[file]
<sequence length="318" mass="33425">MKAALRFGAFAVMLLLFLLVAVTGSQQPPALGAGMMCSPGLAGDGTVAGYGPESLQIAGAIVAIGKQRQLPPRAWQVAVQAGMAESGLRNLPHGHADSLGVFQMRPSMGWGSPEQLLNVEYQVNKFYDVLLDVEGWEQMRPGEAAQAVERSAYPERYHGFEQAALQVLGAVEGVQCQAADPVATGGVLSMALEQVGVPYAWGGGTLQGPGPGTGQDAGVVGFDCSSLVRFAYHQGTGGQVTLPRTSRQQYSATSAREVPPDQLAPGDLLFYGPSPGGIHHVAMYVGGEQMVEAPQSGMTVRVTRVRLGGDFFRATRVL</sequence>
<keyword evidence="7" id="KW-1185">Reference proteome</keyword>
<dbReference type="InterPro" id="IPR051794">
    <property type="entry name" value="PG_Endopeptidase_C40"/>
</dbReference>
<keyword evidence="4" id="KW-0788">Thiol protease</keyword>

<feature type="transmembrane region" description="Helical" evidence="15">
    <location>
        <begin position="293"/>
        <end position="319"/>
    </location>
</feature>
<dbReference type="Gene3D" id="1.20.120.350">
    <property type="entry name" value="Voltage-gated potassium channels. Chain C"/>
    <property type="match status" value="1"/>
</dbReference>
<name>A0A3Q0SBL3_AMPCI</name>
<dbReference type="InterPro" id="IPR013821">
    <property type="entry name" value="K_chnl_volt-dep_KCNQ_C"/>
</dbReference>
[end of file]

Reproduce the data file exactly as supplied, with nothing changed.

<sequence length="318" mass="33425">MKAALRFGAFAVMLLLFLLVAVTGSQQPPALGAGMMCSPGLAGDGTVAGYGPESLQIAGAIVAIGKQRQLPPRAWQVAVQAGMAESGLRNLPHGHADSLGVFQMRPSMGWGSPEQLLNVEYQVNKFYDVLLDVEGWEQMRPGEAAQAVERSAYPERYHGFEQAALQVLGAVEGVQCQAADPVATGGVLSMALEQVGVPYAWGGGTLQGPGPGTGQDAGVVGFDCSSLVRFAYHQGTGGQVTLPRTSRQQYSATSAREVPPDQLAPGDLLFYGPSPGGIHHVAMYVGGEQMVEAPQSGMTVRVTRVRLGGDFFRATRVL</sequence>
<keyword evidence="7" id="KW-1185">Reference proteome</keyword>
<dbReference type="InterPro" id="IPR051794">
    <property type="entry name" value="PG_Endopeptidase_C40"/>
</dbReference>
<keyword evidence="4" id="KW-0788">Thiol protease</keyword>

<feature type="transmembrane region" description="Helical" evidence="15">
    <location>
        <begin position="293"/>
        <end position="319"/>
    </location>
</feature>
<dbReference type="Gene3D" id="1.20.120.350">
    <property type="entry name" value="Voltage-gated potassium channels. Chain C"/>
    <property type="match status" value="1"/>
</dbReference>
<name>A0A3Q0SBL3_AMPCI</name>
<dbReference type="InterPro" id="IPR013821">
    <property type="entry name" value="K_chnl_volt-dep_KCNQ_C"/>
</dbReference>